I am motivated by a determination to live each day of my life to the fullest. I do not hold grudges. I do not hate. I can honestly say that I am happy. Sure, there are days that I want to spend time on the couch with Jaxon and a book and a cup of hot coffee or tea. Even on those days, I am grateful for the ability to just sit and watch the sun shine or the snow fall.
Describe a typical day in your life, from waking up to bedtime:
I am a morning person. Typically, I am awake between 4:30 and 5 a.m. Hubby still works, so I fix him coffee and pack his lunch each morning. I eat breakfast and enjoy a strong cup of coffee. Two days a week I am at the gym by 5:30 a.m. to teach.
If I am not working, I use the early mornings to write, edit photos, or start on house projects. Once the sun is shining, Jaxon and I go outside for play time (weather permitting). He is an energetic breed, so if he does not get his play time, I get no peace! He is always eager for a walk, and before the weather turned bitter cold, was learning to jog with me.
Mid-morning is my favorite time for a workout. I am currently a client in Strongest You Coaching, and have dedicated Monday, Wednesday, and Friday to my strength workouts. My cardio days are either a run with Jaxon, the treadmill, or the bike on a trainer. My recovery days I enjoy Pilates. Almost every day, I find time for yoga poses, stretching, foam rolling and other mobility work. Movement is a huge part of my life and my health.
Later in the day, I get my chores done. Since I retired two years ago, and my husband still works, I try to get most things done during the week while he is at work. That includes house cleaning, mowing, tending the garden, and now, shoveling snow! That way, when the weekend rolls around, we have time together to spend doing things we enjoy.
Evenings are down time. Jaxon gets more play time. Hubby gets home from work. We usually eat at home, so I cook. Once a week, we go out to eat. Sundays we try to visit Mum (she cooks Sunday dinner so I get to see my brother’s family), or Hubby’s folks as they live nearby as well.
What lead you to enroll in the CPPC?
I work part-time at a local group fitness facility — I enjoy it so much I hesitate to call it work. Teaching people how to improve their movement to allow them to participate more fully in the things they are passionate about is my passion.
Since becoming a personal trainer a couple of years ago, I have been building on my education, wanting to find more ways to make me better at what I do, and help me stand out. When Girls Gone Strong announced the CPPC, I knew there was nobody offering a program like it, and certainly an area of lacking in mainstream fitness.
How would you describe your pre- and postnatal knowledge before completing the CPPC?
Given my education in healthcare, I would describe my pre- and postnatal knowledge before taking the CPPC as better than most, but quite basic, given it was never my specialty. My education and training as a personal trainer did not provide me with any guidance on how to work with women in pregnancy and beyond. Since I have never experienced pregnancy myself, you could say my education never went beyond the textbook, or hearing of experiences of other women.
Why do you think learning the information that’s included in the CPPC is so important to your profession?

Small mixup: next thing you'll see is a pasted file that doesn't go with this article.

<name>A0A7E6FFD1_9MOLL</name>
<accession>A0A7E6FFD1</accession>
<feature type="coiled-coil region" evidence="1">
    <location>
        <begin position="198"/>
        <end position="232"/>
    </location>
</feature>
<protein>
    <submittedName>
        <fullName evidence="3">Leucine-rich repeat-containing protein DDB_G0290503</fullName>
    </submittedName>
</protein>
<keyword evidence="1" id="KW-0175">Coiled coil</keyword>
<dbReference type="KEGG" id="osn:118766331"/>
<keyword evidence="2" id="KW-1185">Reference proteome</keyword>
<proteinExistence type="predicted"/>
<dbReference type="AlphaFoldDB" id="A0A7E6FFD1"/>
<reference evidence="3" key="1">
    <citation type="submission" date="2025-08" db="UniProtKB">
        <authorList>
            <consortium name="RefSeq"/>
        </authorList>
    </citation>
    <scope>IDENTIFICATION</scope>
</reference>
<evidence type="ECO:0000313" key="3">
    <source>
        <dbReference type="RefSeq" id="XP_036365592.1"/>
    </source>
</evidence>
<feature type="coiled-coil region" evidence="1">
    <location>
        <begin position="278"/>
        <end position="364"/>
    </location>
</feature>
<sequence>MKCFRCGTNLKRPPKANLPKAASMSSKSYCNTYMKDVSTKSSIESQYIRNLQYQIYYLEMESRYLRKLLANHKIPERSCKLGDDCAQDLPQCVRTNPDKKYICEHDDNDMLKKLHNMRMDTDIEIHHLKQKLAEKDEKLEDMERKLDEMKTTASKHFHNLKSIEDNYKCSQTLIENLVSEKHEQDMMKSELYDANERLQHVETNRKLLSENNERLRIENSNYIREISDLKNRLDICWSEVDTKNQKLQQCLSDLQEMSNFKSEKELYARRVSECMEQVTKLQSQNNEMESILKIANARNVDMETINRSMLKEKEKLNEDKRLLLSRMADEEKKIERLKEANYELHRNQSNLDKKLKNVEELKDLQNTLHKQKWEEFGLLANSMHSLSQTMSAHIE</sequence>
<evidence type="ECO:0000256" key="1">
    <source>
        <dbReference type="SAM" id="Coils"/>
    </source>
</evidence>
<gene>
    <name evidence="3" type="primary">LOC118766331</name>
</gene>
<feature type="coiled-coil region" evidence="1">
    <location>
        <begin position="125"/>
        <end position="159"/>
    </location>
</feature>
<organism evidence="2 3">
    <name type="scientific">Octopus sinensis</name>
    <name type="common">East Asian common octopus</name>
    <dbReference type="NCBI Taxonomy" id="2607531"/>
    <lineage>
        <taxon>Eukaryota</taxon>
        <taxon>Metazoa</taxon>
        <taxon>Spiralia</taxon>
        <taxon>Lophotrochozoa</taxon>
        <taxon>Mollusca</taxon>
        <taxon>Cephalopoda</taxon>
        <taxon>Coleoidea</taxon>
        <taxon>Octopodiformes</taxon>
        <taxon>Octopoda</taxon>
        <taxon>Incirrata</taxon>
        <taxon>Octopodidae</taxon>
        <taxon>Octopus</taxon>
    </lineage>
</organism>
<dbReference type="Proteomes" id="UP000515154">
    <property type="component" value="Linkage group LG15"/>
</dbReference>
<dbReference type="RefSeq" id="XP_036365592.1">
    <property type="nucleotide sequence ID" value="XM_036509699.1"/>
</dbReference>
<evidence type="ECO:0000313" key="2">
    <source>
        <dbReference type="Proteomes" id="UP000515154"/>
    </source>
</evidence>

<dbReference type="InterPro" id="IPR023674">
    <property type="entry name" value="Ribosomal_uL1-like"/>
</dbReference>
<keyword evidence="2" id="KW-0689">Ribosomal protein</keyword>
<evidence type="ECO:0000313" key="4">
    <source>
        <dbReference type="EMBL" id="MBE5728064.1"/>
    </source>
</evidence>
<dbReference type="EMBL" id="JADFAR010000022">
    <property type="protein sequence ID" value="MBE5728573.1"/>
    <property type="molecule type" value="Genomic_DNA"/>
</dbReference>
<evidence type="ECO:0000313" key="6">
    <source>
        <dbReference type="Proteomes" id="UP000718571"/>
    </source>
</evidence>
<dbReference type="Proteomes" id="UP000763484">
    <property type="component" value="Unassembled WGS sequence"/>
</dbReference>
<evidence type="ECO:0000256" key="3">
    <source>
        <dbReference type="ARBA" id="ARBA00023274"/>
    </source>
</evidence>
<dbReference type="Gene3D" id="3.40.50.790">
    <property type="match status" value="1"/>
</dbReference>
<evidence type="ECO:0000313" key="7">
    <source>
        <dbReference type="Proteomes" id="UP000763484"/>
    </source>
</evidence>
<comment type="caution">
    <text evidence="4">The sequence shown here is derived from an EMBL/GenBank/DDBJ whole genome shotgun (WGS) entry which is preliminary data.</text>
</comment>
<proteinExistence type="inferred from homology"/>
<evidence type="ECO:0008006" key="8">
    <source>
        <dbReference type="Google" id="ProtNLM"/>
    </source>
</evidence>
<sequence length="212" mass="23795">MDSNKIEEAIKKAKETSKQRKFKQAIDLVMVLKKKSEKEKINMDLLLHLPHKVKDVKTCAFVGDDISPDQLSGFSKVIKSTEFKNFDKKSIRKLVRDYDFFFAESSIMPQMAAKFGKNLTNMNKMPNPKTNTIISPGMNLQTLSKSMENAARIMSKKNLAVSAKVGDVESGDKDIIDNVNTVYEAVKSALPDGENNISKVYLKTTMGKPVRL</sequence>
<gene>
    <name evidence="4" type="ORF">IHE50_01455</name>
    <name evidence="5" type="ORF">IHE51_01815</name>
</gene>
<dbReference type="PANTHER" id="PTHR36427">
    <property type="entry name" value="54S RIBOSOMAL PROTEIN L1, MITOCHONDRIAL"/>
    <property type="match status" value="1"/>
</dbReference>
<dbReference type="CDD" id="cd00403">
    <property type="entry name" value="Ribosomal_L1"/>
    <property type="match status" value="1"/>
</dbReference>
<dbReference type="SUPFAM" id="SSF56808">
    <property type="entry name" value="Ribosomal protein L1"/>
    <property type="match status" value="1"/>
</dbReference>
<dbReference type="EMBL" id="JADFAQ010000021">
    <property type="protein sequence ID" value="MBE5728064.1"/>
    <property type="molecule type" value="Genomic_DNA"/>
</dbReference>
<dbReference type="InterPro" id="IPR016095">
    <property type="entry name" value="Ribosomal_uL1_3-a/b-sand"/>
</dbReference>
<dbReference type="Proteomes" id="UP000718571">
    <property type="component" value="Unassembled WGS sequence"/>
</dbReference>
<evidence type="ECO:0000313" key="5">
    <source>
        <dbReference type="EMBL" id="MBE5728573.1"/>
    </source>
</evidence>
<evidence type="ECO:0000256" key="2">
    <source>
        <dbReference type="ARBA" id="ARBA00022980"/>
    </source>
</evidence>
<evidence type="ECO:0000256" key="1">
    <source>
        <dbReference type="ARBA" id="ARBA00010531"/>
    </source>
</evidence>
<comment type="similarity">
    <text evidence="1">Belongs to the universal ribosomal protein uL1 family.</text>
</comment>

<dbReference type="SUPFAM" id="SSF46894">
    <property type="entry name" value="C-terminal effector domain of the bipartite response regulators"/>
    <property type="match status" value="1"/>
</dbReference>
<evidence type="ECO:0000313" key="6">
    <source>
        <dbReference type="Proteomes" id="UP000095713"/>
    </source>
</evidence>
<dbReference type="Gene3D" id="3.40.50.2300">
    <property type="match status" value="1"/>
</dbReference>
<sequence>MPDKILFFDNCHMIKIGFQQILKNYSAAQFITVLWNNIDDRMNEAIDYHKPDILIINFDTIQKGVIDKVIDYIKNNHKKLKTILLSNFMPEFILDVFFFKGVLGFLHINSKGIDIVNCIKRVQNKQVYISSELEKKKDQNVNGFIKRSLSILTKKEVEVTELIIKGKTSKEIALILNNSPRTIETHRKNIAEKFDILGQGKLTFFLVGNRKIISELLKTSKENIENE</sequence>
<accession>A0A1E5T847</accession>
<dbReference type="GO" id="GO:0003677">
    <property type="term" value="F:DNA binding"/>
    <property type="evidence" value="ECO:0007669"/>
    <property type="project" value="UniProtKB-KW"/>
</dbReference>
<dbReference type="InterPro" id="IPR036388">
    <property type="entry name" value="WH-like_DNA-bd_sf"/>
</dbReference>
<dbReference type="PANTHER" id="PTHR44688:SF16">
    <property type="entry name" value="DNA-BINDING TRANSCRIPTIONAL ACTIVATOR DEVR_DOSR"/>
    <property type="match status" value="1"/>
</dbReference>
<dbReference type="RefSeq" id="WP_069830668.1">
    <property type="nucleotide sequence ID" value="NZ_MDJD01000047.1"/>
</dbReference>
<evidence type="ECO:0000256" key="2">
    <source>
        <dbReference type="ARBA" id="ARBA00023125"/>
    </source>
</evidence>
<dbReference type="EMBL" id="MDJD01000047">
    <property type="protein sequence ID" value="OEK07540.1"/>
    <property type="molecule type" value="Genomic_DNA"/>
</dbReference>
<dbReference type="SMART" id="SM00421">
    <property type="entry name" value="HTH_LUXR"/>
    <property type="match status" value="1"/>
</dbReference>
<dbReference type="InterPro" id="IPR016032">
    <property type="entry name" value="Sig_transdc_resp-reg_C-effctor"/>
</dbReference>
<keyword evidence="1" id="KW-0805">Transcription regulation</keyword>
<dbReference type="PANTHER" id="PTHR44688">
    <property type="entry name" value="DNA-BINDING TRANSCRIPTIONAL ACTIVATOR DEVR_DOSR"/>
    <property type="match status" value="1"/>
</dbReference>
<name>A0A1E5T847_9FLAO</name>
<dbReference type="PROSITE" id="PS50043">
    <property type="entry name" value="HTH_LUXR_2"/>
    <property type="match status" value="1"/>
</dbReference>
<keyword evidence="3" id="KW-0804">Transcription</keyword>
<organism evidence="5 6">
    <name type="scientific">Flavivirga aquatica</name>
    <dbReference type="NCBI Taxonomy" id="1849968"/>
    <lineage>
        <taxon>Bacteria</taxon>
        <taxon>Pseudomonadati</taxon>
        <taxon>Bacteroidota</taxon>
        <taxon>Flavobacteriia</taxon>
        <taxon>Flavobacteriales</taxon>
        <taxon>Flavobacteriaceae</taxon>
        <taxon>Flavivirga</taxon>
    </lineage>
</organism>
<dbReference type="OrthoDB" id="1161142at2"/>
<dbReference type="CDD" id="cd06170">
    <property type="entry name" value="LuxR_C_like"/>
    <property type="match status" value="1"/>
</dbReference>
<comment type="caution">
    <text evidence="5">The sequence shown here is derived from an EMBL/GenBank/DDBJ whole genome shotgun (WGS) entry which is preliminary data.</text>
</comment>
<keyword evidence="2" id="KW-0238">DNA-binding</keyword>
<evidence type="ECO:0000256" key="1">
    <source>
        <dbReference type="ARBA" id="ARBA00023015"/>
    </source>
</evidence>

At first, I thought the information included in the CPPC would be important to me so I could truly understand and support women as they moved through pregnancy and beyond. I live in a rural area, and the fitness facility is in a small town, so the population at the gym is reflective of the geographical area. When I started the program, there was one woman at the gym who was pregnant. I asked her permission to work with her as I worked through the program and she graciously agreed.
What’s been the best part about going through the CPPC?
The best part about going through the CPPC is that despite my narrow expectations — wanting to work with that one woman who was going through pregnancy — I got so much more!
Much of what I learned in the program I use with all of my clients.
There are fundamentals of breathing, programing, nutrition, and overall supportive care of a person beyond fitness and nutrition.
Now that you’re an official Certified Pre- & Postnatal Coach, what impact are you hoping to have?
Now that I am newly certified, and people are learning this about me, I have already started making a difference. I train with more confidence as I feel more well-rounded as a fitness professional.
I know that there is nobody in my area who is able to offer what I can, which sets me apart in the industry.
I am hoping that I can not only provide support to my clients, but steer other fitness professionals towards this certification to improve how we are training women as a whole.
What effect has your new Certification had on your work so far?
I was able to use information as I learned it, well before I completed the certification. I feel I have the skills to work with women as they move through their pregnancy, and make safe, thoughtful adjustments for them based on their unique experience. Given the way the program was structured, I have confidence in my skills as they were reinforced throughout.
The unexpected effect has been that I have the skills and confidence to not only support women currently experiencing pregnancy, but women with issues such as diastasis recti, pelvic organ prolapse, and even women who have required a hysterectomy as there are related issues in pelvic floor health that cross over. I realized none of this prior to the certification program.
How has your thinking about pre- and postnatal care changed since completing the CPPC?
This program has been an eye-opener for me. Before the program, I had a very narrow view of how the pre- and postnatal experience affected a woman. Given my lack of personal experience with pregnancy, my view was even smaller than most. I now realize what monumental changes occur in the body during and after pregnancy, and even more importantly, that many of the changes are lasting. These temporary and permanent changes require supportive care, and without the CPPC, I would have had no idea of what I could do, or how to guide a woman to receive care beyond my scope of practice.
What would you say to someone who’s on the fence about enrolling?
If someone is sitting on the fence about this program, I would say just do it! This is not one of those certifications that you might use. You truly can use the information every day.
For anyone who has not experienced pregnancy, it is even more important as it provides insight and information that you would not gain any other way.